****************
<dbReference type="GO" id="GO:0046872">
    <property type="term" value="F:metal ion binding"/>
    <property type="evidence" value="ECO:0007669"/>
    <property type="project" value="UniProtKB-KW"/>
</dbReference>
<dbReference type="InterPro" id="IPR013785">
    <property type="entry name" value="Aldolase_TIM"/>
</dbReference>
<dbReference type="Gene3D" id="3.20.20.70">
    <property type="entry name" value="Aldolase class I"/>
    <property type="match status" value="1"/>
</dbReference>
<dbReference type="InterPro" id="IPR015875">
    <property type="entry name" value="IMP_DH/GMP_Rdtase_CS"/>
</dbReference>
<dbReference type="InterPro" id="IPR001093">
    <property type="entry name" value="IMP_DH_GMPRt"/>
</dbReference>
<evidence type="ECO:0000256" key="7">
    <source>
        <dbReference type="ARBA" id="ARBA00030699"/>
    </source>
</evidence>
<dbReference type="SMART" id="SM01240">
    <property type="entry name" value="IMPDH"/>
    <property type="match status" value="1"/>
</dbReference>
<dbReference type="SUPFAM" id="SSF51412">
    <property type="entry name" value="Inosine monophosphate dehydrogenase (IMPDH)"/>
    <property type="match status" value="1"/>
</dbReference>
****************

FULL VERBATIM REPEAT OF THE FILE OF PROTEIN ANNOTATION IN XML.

<dbReference type="GO" id="GO:0046872">
    <property type="term" value="F:metal ion binding"/>
    <property type="evidence" value="ECO:0007669"/>
    <property type="project" value="UniProtKB-KW"/>
</dbReference>
<dbReference type="InterPro" id="IPR013785">
    <property type="entry name" value="Aldolase_TIM"/>
</dbReference>
<dbReference type="Gene3D" id="3.20.20.70">
    <property type="entry name" value="Aldolase class I"/>
    <property type="match status" value="1"/>
</dbReference>
<dbReference type="InterPro" id="IPR015875">
    <property type="entry name" value="IMP_DH/GMP_Rdtase_CS"/>
</dbReference>
<dbReference type="InterPro" id="IPR001093">
    <property type="entry name" value="IMP_DH_GMPRt"/>
</dbReference>
<evidence type="ECO:0000256" key="7">
    <source>
        <dbReference type="ARBA" id="ARBA00030699"/>
    </source>
</evidence>
<dbReference type="SMART" id="SM01240">
    <property type="entry name" value="IMPDH"/>
    <property type="match status" value="1"/>
</dbReference>
<dbReference type="SUPFAM" id="SSF51412">
    <property type="entry name" value="Inosine monophosphate dehydrogenase (IMPDH)"/>
    <property type="match status" value="1"/>
</dbReference>